Why You Should Doubt that Salacious Trump Espionage Memo
It’s looking more and more implausible by the hour, but go ahead, read the 35-page memo posted by BuzzFeed detailing a scenario where Vladimir Putin and the Russian government developed Donald Trump as an ally and an asset, gathered salacious compromising information about him, used him to collect information on Russian émigrés, and colluded with him and his campaign to defeat Hillary Clinton.
Shortly after it was posted, Jonah Goldberg pointed out that the details that made the narrative so compelling are the sorts of ones that could and should be corroborated… before publication.
Buzzfeed’s decision to publish the report is going to be second-guessed by a lot of people and may bring legal action. There are a lot of facts that could have been corroborated before publication. 5b) If Trump can disprove some/any of the specific allegations in the report, it will likely do more to inoculate him than cripple him.
David French pointed out that BuzzFeed is dodging when they say they want Americans to make up their own minds about the veracity of the claims.
How can “Americans make up their own minds” when they have no ability to fact-check the allegations? The public knows nothing about the sources, nothing about the underlying claims, and has no means of discovering the truth. Buzzfeed admits that “there is serious reason to doubt the allegations.” It’s been using its journalistic resources trying to verify the claims for “weeks” and hasn’t been able to. But “Americans” can somehow do what Buzzfeed can’t? This isn’t transparency; it’s malice.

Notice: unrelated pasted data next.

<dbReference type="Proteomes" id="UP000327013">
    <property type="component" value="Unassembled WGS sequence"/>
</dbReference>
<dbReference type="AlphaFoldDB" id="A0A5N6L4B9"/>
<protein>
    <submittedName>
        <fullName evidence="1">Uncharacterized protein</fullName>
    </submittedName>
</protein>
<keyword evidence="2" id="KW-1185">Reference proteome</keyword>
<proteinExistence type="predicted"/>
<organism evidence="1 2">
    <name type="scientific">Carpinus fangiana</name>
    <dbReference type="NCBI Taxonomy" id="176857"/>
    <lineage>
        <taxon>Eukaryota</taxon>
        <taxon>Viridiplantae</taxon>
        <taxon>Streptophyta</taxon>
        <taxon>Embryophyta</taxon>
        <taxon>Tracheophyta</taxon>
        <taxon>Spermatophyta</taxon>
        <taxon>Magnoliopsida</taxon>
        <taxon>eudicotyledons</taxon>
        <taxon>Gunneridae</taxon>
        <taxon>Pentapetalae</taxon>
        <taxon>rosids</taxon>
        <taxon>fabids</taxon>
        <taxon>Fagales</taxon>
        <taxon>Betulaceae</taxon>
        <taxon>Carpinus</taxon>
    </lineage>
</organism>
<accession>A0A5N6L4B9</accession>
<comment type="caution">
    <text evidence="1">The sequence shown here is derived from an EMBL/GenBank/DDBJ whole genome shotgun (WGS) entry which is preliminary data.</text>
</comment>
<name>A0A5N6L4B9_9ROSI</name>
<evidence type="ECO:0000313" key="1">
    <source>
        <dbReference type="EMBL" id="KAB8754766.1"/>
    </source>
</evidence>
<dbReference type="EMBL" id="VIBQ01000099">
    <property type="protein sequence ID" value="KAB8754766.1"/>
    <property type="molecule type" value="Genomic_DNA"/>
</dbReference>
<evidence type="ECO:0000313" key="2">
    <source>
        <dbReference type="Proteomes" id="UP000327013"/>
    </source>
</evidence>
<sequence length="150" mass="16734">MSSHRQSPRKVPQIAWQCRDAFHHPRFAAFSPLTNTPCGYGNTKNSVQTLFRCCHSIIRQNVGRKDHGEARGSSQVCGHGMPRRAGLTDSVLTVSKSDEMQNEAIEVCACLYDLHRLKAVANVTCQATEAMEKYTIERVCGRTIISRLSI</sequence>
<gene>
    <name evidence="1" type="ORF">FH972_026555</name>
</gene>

Last night, in response to one of the memo’s claims, Trump’s lawyer Michael Cohen denied that he had ever been to Prague and posted a photo of his passport.
Elaina Plott confirms: “Two USC baseball sources confirm for me that Michael Cohen and his son visited campus on August 29th, time report places him in Prague.”
Wait, there’s more, from the Wall Street Journal: “The FBI has found no evidence that he traveled to the Czech Republic, where the meeting allegedly took place in August of last year, officials said.”
So one major detail in the memo is already proven false: a claim of Cohen secretly meeting with Kremlin officials in Prague in August. If that part is made up, there’s no reason to put more faith in the other allegations.
Various items in the memo that jumped out at me as being odd:
- For a memo allegedly written by “a former British intelligence agent,” it contains only a few British spellings of words. (I found “cauterise” and “favourably.”) There are other interesting linguistic and style quirks, and a few errors; the author uses the article ‘a’ before the plural noun “showers.”